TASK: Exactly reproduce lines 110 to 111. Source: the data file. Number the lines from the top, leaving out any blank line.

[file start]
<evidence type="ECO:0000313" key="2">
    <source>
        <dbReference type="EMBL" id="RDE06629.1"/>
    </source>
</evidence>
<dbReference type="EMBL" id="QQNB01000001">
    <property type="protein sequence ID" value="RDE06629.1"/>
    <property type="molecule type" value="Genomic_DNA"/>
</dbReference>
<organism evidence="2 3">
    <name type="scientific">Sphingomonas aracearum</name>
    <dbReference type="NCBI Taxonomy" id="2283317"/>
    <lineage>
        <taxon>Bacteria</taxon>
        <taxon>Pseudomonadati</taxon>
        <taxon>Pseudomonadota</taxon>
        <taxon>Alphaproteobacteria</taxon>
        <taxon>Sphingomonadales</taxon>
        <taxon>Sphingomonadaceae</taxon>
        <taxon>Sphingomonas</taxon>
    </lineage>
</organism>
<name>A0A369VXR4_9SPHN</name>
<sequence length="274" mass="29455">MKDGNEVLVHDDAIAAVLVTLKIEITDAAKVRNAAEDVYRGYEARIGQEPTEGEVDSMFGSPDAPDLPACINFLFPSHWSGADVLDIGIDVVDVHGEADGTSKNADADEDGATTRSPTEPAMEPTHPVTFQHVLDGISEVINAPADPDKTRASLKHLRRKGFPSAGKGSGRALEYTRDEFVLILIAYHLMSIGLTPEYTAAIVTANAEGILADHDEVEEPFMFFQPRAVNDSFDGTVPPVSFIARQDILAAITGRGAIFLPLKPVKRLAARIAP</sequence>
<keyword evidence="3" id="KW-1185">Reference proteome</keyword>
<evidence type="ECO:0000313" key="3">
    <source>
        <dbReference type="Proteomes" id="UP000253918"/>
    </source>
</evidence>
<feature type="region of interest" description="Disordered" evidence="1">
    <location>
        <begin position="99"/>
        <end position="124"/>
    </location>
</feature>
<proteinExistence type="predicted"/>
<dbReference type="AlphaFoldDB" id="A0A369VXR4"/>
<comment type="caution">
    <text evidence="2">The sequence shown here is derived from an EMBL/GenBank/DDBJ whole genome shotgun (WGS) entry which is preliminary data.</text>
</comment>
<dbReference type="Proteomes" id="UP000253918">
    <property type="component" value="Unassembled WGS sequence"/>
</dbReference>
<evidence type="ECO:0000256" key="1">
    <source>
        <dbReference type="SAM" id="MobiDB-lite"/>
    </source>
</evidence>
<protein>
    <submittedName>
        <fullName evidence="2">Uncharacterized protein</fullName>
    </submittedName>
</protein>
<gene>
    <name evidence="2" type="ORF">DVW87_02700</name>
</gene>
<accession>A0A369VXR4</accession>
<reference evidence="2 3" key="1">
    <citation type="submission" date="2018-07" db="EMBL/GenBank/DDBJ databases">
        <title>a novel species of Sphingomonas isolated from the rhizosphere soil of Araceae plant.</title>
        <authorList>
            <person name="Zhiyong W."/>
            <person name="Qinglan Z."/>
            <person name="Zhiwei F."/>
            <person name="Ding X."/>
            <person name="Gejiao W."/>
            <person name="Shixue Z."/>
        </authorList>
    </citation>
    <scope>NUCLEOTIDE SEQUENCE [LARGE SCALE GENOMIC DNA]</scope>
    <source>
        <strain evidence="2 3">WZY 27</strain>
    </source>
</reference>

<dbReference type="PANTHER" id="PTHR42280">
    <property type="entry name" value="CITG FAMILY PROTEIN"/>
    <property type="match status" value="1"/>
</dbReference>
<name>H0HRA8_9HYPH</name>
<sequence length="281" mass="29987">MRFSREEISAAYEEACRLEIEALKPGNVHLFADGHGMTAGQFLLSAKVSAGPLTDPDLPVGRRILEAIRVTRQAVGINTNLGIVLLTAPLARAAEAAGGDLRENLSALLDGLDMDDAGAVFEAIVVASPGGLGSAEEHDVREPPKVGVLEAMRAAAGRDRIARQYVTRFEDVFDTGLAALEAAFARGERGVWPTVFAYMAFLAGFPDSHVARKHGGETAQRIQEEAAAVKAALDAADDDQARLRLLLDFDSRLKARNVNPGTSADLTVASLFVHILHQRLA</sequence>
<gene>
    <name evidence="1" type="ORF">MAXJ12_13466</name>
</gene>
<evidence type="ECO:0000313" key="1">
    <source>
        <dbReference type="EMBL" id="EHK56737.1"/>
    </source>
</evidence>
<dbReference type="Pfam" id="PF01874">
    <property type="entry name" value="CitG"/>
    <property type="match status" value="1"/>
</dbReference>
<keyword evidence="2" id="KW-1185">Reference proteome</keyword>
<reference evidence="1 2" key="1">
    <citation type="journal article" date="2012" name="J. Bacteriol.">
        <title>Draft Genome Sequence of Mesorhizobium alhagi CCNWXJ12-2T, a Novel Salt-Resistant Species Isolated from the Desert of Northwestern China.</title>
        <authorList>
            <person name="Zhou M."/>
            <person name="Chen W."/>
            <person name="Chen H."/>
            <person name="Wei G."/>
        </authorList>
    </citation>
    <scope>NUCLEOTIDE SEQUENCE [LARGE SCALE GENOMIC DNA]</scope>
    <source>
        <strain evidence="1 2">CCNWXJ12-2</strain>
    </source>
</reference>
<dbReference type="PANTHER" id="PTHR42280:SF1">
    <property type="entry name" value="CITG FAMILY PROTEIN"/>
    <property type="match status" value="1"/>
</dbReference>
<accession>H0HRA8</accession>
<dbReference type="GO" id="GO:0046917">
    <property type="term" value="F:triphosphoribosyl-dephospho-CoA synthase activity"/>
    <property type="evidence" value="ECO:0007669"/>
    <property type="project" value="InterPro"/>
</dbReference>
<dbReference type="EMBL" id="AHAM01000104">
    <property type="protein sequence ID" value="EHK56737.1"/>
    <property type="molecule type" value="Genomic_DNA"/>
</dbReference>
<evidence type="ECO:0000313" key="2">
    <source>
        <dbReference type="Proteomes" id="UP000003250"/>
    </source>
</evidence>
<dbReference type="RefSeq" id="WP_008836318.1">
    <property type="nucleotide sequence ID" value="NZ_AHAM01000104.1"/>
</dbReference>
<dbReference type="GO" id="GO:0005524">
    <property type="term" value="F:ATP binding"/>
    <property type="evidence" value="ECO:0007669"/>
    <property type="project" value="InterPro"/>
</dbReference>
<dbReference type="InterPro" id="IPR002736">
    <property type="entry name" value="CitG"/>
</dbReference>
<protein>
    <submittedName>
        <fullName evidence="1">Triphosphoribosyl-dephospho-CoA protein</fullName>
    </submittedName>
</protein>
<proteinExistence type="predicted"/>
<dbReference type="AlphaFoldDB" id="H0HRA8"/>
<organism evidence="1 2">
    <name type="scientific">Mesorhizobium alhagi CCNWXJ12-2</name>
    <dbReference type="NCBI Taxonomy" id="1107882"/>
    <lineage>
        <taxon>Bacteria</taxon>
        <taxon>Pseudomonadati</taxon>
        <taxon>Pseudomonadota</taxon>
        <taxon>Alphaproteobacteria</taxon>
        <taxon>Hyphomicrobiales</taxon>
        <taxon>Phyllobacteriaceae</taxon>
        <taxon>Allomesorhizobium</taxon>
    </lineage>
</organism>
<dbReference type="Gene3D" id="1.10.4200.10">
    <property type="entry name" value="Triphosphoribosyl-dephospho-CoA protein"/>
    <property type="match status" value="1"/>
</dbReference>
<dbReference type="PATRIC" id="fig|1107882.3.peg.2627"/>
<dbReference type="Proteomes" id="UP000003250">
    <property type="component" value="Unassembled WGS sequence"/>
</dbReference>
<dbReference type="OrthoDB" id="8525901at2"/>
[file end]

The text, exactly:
<dbReference type="PANTHER" id="PTHR42280:SF1">
    <property type="entry name" value="CITG FAMILY PROTEIN"/>